One week ago yesterday, Alice Pyne, a 15-year old girl from Ulverston, U.K., started a blog called Alice’s Bucket List. The tagline reads:
“I’m 15 and I have terminal cancer. I’ve created a bucket list because there are so many things I still want to do in my life … some are possible, some will remain a dream. My blog is to document this precious time with my family and friends, doing the things I want to do. You only have one life … live it!”
Alice suffers from Hodgkins Lymphoma, a cancer of the lymph nodes, which appears to be spreading throughout her body. There was a time when a bone marrow transplant might have cured her, but that time has likely passed. On the right margin of her blog she’s posted her bucket list, the 17 different things she wants to do before she dies. Most of them are the sort of relatable, memorable life events that any 15-year old girl might want to experience, such as staying in a luxury suite at the national amusement park or going whale watching. The 11th wish on her list is to meet the members of Take That, her favorite band — and, thanks to her modest blog’s startlingly enthusiastic reception, several days ago she did exactly that.
In her first post, simply titled, “Hello ”, Alice writes about the results of a recent cancer scan in the resignedly colloquial tone one could imagine she intended for the select group of readers she expected. But by the end of the next day, the post had received over 2200 comments. She’d gathered over 10,000 followers. Her second post is titled “Oh Dear!” “I thought I was just doing this little blog for a few friends,” she writes. “I sat up all night, reading them as they came in from all over the planet, every single one,” and she and her mother gathered a “team of friends,” to help them respond to them. She encouraged her readers to sponsor her sister Milly in the Race for Life charity run, in Barrow, U.K., and Milly went on to raise over 30,000 pounds to fight breast cancer. Celebrities such as Johnny Depp and Katy Perry have posted to her blog in support, and the organizers of a nearby dog show accepted Alice’s golden Labrador Mabel into their contest, thereby ticking another wish off her list.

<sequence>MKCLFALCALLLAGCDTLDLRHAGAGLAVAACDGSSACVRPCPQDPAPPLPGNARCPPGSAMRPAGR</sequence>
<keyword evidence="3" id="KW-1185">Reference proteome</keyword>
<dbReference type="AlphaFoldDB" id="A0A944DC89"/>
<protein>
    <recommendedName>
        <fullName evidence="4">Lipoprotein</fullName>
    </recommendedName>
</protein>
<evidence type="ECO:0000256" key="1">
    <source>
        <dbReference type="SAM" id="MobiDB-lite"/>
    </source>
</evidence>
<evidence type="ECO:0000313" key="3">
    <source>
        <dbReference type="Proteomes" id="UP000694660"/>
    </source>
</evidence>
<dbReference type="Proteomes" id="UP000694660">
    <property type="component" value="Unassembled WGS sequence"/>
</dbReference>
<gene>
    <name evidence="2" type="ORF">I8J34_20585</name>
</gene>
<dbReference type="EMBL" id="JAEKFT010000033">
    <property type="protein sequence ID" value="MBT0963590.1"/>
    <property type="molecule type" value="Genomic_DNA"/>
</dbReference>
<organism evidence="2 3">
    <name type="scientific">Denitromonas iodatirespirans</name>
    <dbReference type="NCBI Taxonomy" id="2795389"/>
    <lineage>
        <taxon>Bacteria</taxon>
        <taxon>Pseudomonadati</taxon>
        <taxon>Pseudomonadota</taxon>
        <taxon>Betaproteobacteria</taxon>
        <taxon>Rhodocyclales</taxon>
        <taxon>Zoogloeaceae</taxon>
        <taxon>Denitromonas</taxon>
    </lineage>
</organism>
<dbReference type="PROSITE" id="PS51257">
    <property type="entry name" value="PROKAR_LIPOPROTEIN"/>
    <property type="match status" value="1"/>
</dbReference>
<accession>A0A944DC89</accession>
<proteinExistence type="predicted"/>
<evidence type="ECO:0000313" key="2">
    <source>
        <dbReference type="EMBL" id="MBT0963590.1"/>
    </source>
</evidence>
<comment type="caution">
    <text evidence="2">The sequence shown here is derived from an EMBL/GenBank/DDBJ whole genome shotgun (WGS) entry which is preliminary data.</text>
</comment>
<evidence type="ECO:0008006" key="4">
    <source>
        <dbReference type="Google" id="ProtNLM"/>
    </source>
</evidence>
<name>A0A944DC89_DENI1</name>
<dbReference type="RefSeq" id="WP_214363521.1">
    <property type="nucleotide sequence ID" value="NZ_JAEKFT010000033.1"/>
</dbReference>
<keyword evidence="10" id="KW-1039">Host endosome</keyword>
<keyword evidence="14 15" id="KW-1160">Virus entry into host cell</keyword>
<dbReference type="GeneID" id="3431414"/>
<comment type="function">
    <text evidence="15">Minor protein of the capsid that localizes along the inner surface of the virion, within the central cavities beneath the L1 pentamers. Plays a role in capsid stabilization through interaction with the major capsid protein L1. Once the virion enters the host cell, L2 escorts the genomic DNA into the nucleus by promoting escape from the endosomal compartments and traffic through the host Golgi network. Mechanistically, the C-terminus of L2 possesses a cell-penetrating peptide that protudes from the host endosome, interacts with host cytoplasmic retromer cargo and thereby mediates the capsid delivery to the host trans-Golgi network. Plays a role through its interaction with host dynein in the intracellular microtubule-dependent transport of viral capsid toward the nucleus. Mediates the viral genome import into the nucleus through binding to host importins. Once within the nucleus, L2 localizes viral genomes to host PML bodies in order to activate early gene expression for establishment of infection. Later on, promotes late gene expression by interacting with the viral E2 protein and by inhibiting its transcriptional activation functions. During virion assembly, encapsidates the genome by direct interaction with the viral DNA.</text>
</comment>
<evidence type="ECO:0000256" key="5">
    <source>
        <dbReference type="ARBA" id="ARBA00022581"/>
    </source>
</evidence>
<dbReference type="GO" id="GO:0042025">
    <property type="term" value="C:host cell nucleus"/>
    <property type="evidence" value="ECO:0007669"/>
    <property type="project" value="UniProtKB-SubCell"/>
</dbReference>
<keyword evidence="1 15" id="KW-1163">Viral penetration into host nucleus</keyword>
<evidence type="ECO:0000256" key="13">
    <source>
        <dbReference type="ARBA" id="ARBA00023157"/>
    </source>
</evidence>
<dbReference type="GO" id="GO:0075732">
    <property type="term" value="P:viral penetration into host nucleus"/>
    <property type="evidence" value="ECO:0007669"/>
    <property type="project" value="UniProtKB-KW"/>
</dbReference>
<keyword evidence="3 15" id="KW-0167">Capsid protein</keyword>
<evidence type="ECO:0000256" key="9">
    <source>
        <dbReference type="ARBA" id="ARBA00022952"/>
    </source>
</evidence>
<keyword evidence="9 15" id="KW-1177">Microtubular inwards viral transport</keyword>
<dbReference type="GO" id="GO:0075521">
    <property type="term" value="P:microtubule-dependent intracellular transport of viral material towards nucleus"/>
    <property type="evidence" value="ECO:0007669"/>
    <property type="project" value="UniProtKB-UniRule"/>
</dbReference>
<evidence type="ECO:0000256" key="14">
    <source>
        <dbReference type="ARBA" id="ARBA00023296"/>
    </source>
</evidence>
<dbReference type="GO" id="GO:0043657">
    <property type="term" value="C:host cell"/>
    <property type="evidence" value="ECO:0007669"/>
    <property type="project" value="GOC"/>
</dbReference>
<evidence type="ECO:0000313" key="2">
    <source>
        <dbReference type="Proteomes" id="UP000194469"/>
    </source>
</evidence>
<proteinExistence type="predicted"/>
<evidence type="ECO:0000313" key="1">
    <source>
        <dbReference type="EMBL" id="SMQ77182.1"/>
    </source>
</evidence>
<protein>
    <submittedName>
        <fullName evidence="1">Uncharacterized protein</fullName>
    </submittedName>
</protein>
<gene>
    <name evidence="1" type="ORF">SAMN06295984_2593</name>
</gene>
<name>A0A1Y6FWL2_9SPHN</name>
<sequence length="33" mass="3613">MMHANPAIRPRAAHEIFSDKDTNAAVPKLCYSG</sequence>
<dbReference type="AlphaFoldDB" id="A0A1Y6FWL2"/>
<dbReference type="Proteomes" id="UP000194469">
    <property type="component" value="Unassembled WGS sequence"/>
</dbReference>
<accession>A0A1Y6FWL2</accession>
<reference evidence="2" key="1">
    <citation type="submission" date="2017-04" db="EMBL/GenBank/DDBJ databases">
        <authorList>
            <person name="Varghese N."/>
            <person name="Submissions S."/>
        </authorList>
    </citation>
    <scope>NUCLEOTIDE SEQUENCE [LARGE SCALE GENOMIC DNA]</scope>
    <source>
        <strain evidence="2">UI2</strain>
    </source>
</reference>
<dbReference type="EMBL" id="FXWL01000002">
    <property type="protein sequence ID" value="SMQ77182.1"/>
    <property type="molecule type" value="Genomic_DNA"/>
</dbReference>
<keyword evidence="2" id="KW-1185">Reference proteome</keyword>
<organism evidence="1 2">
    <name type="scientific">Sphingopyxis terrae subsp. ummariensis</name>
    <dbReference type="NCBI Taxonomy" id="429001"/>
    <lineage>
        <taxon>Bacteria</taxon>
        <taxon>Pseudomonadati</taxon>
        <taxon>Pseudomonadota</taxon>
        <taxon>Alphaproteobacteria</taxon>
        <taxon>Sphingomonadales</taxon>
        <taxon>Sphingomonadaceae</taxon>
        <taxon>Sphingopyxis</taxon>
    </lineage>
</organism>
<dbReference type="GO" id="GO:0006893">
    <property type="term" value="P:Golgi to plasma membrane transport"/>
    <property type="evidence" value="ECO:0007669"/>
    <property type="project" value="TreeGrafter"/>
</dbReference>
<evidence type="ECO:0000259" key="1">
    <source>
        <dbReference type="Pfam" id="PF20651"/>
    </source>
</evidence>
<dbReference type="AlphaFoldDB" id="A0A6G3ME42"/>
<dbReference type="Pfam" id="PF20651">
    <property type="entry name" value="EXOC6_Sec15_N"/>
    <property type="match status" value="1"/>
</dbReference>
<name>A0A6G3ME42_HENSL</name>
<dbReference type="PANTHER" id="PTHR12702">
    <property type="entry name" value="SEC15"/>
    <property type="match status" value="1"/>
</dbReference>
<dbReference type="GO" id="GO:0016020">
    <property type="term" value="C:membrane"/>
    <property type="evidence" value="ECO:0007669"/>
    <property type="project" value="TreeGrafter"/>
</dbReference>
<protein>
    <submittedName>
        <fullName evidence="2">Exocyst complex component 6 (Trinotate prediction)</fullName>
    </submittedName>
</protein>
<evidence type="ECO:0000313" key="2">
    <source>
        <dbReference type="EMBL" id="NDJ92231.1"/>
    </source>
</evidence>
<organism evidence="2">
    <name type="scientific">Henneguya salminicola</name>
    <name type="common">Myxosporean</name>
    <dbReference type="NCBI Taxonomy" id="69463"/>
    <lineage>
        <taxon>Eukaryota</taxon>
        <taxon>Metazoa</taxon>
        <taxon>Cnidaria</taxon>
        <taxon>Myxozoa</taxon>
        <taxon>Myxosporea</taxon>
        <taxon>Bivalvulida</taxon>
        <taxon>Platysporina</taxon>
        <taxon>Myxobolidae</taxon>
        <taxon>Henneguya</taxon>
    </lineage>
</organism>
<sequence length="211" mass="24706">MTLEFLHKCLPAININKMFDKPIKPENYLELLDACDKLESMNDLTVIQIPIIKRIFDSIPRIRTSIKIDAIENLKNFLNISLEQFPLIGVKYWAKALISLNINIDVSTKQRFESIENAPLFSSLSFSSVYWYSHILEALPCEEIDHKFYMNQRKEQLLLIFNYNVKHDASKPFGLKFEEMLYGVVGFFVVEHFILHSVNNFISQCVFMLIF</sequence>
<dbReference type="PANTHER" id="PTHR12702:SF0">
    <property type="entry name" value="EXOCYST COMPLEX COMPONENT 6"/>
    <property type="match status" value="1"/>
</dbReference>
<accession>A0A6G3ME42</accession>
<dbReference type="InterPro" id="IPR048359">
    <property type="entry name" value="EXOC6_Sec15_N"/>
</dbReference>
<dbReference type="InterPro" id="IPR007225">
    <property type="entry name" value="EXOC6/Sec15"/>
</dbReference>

The teenage girl’s Bucket List is even influencing politics: her first wish, and perhaps the least likely, is “To make everyone sign up to be a bone marrow donor,” and on June 9, only three days after her original post, British Prime Minister David Cameron pledged to help her achieve this goal, after being so prodded by an opposition Member of Parliament.
Although it seems likely that her mother, Vicky, who is featured prominently in many posts, encouraged her daughter to begin writing the blog, there’s no way that either of them could have expected the response they received. And at the same time, in retrospect doesn’t it seem inevitable? After all, what could be more painful and fascinating than reading a young girl’s thoughts while she struggles with one of humanity’s most wrenching and difficult illnesses? What could tug harder at the heartstrings? About her so sincere and innocent wishes “To Go to Kenya (I can’t travel there now but I wanted to)”? “To swim with sharks,” or “To go to Cadbury World and eat loads of chocolate.” One would have to be callous indeed to shrug off Alice’s Bucket List.
And even further, with all the attention she’s garnered, Alice just might meet her wishes. If she does, and if her readers get to witness it, then she’ll have reached far more than a few personal goals. She’ll have become an honestly life-affirming story, an example of human selflessness even in the face of so much darkness. This should be a part of every person’s bucket list.